(In reply to Victor Mataré from comment #5)
> The build.log however isn't very useful I think
It is still useful: most of configure output is there and USE flag sets are there.

> because all the compiler command lines are hidden. I could only get at the real command line by using make --trace in /var/tmp/portage/sys-devel/gdb-8.3.1/work/gdb-8.3.1.

That is a good point. Let's address it here as well.
Comment 8 Larry the Git Cow gentoo-dev 2019-09-30 21:52:08 UTC
The bug has been referenced in the following commit(s):

https://gitweb.gentoo.org/repo/gentoo.git/commit/?id=bb6538b02a7df594bb1e91745f153944156492cc

commit bb6538b02a7df594bb1e91745f153944156492cc
Author:     Sergei Trofimovich <slyfox@gentoo.org>
AuthorDate: 2019-09-30 21:37:33 +0000
Commit:     Sergei Trofimovich <slyfox@gentoo.org>
CommitDate: 2019-09-30 21:52:02 +0000

    sys-devel/gdb: enable verbose gdb build, bug #695936
    
    While tracing missing tinfo detection Victor noticed
    lack of precise arguments to gdb's linker and compiler
    commands.
    
    Two issues fixed here:
    - restore default V=1 build in custome Makefile snippet
    - set --disable-dependency-tracking to top-level ./configure
      to reach ./configure files that actually define it.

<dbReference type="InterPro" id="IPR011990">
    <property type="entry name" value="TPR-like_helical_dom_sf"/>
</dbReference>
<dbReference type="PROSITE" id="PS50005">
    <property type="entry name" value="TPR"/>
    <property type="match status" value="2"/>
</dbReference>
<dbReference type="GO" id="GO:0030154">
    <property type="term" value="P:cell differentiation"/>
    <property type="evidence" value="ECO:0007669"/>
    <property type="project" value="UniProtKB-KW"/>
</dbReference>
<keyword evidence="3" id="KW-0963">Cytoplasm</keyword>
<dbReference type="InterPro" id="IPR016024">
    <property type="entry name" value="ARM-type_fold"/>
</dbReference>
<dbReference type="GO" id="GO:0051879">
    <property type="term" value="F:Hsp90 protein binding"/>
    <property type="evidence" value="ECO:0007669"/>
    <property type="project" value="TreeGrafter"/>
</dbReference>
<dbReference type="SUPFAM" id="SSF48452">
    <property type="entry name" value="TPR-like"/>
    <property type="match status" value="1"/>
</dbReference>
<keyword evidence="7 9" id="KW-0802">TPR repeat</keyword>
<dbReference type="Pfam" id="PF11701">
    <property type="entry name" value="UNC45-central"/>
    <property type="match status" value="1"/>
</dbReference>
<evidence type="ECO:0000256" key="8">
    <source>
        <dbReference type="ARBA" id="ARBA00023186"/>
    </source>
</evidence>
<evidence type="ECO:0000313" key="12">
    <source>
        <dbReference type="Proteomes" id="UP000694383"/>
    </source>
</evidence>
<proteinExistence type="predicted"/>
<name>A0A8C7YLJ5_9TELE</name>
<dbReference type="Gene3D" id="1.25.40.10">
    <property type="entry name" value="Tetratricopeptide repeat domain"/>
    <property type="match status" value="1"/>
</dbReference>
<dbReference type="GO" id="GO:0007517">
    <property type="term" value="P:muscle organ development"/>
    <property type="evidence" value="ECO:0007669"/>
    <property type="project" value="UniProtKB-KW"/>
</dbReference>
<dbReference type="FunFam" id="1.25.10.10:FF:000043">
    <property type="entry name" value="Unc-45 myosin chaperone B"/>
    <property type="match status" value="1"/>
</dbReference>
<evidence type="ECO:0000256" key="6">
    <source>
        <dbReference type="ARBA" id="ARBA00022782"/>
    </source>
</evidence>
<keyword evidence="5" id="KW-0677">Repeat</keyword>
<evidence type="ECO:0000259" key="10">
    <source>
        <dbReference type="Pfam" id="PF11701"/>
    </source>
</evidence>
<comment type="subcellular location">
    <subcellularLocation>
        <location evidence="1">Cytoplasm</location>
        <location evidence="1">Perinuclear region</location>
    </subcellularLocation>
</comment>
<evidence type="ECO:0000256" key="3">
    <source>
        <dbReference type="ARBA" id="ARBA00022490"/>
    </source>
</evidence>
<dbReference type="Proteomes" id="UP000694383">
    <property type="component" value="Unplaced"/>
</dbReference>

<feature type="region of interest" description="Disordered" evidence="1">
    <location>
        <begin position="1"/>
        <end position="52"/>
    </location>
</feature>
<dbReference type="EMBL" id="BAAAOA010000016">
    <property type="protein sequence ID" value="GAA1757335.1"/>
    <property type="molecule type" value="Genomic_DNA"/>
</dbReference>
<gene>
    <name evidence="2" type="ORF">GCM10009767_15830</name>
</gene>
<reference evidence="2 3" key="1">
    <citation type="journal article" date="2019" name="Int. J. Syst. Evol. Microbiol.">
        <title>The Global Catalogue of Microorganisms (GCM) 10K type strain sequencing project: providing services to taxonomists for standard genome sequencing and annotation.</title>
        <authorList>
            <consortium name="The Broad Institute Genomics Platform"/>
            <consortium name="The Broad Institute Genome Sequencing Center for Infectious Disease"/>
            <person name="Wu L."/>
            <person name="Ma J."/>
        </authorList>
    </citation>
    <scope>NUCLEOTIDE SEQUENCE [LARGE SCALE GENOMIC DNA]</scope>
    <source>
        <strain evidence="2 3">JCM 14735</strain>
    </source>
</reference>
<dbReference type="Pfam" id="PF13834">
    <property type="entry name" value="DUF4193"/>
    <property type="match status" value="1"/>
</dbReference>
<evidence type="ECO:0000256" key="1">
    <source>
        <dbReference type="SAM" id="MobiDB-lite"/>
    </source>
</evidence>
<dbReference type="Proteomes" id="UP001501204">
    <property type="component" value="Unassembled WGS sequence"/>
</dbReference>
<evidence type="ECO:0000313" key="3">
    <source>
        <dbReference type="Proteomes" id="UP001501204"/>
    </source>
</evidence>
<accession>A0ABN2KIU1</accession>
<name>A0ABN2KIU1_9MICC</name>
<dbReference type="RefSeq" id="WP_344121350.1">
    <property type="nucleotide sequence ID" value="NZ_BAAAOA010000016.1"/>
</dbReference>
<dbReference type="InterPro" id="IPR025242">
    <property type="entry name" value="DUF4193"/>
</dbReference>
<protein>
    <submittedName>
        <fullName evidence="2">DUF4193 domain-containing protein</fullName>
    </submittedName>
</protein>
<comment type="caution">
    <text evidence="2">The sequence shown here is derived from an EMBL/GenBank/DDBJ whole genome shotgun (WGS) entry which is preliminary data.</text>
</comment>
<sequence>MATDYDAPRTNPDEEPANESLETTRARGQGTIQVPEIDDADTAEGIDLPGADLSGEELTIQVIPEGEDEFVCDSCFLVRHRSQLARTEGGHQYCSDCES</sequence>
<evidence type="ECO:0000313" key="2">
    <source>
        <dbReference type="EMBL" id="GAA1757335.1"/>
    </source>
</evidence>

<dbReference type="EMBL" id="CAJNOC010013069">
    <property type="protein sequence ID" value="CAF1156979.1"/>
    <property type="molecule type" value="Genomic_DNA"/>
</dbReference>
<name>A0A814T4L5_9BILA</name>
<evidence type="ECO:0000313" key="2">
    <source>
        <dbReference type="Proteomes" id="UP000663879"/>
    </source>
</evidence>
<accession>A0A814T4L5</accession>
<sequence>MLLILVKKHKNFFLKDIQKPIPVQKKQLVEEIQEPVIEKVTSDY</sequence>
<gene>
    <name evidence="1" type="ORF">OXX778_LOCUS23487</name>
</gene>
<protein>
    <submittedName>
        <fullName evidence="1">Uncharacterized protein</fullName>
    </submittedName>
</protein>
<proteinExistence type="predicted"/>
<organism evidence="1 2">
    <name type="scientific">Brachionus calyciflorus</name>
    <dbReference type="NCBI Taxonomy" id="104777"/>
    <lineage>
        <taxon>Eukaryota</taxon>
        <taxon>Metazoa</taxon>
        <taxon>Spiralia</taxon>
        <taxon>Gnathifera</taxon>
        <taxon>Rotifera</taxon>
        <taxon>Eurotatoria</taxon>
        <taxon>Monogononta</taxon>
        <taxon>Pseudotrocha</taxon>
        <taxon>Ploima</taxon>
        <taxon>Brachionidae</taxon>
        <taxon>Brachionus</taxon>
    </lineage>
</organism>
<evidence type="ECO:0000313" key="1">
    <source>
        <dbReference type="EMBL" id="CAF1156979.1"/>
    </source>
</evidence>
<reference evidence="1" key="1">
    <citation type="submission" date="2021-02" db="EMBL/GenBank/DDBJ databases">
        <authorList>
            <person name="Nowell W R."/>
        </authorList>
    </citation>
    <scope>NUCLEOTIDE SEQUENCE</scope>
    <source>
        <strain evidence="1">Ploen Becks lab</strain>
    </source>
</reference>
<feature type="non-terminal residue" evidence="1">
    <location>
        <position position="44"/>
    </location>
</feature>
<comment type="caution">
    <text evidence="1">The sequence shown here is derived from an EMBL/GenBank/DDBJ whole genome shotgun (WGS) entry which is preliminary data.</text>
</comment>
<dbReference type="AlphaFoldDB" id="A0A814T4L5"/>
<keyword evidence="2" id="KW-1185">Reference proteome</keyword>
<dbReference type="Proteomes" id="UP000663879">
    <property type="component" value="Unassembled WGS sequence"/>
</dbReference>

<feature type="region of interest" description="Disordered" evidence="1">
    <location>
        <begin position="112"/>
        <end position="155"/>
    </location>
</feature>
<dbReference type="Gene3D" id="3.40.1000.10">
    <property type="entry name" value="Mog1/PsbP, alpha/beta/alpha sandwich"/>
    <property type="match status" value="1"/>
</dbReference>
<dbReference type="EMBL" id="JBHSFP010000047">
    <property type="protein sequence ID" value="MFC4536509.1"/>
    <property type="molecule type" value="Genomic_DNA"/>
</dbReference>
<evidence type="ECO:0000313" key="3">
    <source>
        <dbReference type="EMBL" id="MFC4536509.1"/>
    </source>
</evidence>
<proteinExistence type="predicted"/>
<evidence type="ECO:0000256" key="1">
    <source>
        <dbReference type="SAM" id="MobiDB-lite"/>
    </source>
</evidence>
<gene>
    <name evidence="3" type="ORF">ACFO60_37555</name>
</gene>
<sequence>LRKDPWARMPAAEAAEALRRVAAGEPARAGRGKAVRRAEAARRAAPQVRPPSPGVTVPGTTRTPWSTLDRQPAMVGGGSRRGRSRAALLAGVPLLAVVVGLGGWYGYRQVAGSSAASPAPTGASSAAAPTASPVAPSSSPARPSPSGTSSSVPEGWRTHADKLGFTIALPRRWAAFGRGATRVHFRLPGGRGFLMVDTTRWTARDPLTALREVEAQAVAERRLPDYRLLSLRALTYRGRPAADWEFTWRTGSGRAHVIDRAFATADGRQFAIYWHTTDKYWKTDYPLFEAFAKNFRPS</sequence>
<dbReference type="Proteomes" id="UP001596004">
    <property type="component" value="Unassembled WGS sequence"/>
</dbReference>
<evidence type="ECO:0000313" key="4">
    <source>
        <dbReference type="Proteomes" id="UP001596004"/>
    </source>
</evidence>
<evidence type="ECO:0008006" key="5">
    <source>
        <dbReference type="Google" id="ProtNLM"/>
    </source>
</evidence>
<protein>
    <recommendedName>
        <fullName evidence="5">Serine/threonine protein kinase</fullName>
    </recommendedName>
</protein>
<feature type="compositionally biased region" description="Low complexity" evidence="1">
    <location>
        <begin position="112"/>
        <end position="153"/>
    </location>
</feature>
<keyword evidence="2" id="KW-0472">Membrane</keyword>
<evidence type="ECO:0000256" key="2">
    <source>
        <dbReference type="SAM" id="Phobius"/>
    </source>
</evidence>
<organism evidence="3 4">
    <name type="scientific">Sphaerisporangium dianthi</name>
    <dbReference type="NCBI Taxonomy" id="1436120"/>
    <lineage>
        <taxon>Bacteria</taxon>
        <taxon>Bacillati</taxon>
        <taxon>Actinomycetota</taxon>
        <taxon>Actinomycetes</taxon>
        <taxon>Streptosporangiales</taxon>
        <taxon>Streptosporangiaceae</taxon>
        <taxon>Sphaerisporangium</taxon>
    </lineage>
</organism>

Top-level does not and thus tricks portage's econf()
      into not passing it on.
    
    Reported-by: Victor Mataré
    Bug: https://bugs.gentoo.org/695936
    Package-Manager: Portage-2.3.76, Repoman-2.3.17
    Signed-off-by: Sergei Trofimovich <slyfox@gentoo.org>

 sys-devel/gdb/files/gdb-8.3.1-verbose-build.patch | 13 +++++++++++++
 sys-devel/gdb/gdb-8.3.1.ebuild                    |  9 +++++++++
 sys-devel/gdb/gdb-9999.ebuild                     |  9 +++++++++
 3 files changed, 31 insertions(+)
Comment 9 Sergei Trofimovich gentoo-dev 2019-09-30 22:02:02 UTC
Looking at build log delta on my system and yours' I see the following difference in gdb's detection:

mine:
  checking for library containing tgetent... -ltinfow
  x86_64-pc-linux-gnu-g++ ... -o gdb ... -ltinfow -lncursesw ...

your:
  checking for library containing tgetent... -ltermcap
  CXXLD  gdb
  x86_64-pc-linux-gnu-g++ ... -ltermcap -lncursesw ...

Thus on my system it works mostly by accident and we need to add an extra AC_CHECK_LIB call against keypad (if it's used directly by gdb).

For completeness:

Can you also attach gdb-8.3.1/gdb/config.log (not gdb-8.3.1/config.log) so I would check where the difference comes from?
Comment 10 Sergei Trofimovich gentoo-dev 2019-09-30 22:13:58 UTC
(In reply to Sergei Trofimovich from comment #9)
> Looking at build log delta on my system and yours' I see the following
> difference in gdb's detection:
> 
> mine:
>   checking for library containing tgetent... -ltinfow
>   x86_64-pc-linux-gnu-g++ ... -o gdb ... -ltinfow -lncursesw ...
> 
> your:
>   checking for library containing tgetent... -ltermcap
>   CXXLD  gdb
>   x86_64-pc-linux-gnu-g++ ... -ltermcap -lncursesw ...

gdb/configure.ac detects tgetent as:
  # These are the libraries checked by Readline.
  AC_SEARCH_LIBS(tgetent, [termcap tinfow tinfo curses ncursesw ncurses])